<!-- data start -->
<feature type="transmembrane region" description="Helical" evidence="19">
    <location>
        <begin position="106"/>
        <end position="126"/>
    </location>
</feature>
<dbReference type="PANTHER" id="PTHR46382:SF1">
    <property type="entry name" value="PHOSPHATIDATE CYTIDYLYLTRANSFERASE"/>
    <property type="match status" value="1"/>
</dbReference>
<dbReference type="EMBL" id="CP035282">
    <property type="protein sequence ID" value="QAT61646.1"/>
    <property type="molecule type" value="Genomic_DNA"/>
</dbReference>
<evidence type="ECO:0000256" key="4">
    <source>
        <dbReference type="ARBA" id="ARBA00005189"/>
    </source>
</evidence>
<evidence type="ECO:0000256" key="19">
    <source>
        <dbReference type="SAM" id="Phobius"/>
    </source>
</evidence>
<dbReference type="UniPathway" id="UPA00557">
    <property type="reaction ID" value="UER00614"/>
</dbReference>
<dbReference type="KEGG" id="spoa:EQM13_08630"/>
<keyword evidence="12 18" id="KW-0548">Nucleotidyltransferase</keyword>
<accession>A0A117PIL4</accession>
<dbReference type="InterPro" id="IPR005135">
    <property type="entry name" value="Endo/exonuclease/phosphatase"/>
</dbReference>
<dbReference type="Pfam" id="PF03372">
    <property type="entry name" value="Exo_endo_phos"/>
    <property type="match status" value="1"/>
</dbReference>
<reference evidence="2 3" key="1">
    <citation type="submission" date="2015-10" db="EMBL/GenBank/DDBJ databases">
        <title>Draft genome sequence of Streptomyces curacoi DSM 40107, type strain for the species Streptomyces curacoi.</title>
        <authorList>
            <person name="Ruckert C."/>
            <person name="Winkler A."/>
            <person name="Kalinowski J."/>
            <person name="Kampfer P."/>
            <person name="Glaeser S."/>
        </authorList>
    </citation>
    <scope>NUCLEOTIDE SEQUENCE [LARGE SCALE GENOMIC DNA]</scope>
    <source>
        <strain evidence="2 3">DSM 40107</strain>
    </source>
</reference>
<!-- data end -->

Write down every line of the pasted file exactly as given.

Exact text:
<feature type="transmembrane region" description="Helical" evidence="19">
    <location>
        <begin position="106"/>
        <end position="126"/>
    </location>
</feature>
<dbReference type="PANTHER" id="PTHR46382:SF1">
    <property type="entry name" value="PHOSPHATIDATE CYTIDYLYLTRANSFERASE"/>
    <property type="match status" value="1"/>
</dbReference>
<dbReference type="EMBL" id="CP035282">
    <property type="protein sequence ID" value="QAT61646.1"/>
    <property type="molecule type" value="Genomic_DNA"/>
</dbReference>
<evidence type="ECO:0000256" key="4">
    <source>
        <dbReference type="ARBA" id="ARBA00005189"/>
    </source>
</evidence>
<evidence type="ECO:0000256" key="19">
    <source>
        <dbReference type="SAM" id="Phobius"/>
    </source>
</evidence>
<dbReference type="UniPathway" id="UPA00557">
    <property type="reaction ID" value="UER00614"/>
</dbReference>
<dbReference type="KEGG" id="spoa:EQM13_08630"/>
<keyword evidence="12 18" id="KW-0548">Nucleotidyltransferase</keyword>
<accession>A0A117PIL4</accession>
<dbReference type="InterPro" id="IPR005135">
    <property type="entry name" value="Endo/exonuclease/phosphatase"/>
</dbReference>
<dbReference type="Pfam" id="PF03372">
    <property type="entry name" value="Exo_endo_phos"/>
    <property type="match status" value="1"/>
</dbReference>
<reference evidence="2 3" key="1">
    <citation type="submission" date="2015-10" db="EMBL/GenBank/DDBJ databases">
        <title>Draft genome sequence of Streptomyces curacoi DSM 40107, type strain for the species Streptomyces curacoi.</title>
        <authorList>
            <person name="Ruckert C."/>
            <person name="Winkler A."/>
            <person name="Kalinowski J."/>
            <person name="Kampfer P."/>
            <person name="Glaeser S."/>
        </authorList>
    </citation>
    <scope>NUCLEOTIDE SEQUENCE [LARGE SCALE GENOMIC DNA]</scope>
    <source>
        <strain evidence="2 3">DSM 40107</strain>
    </source>
</reference>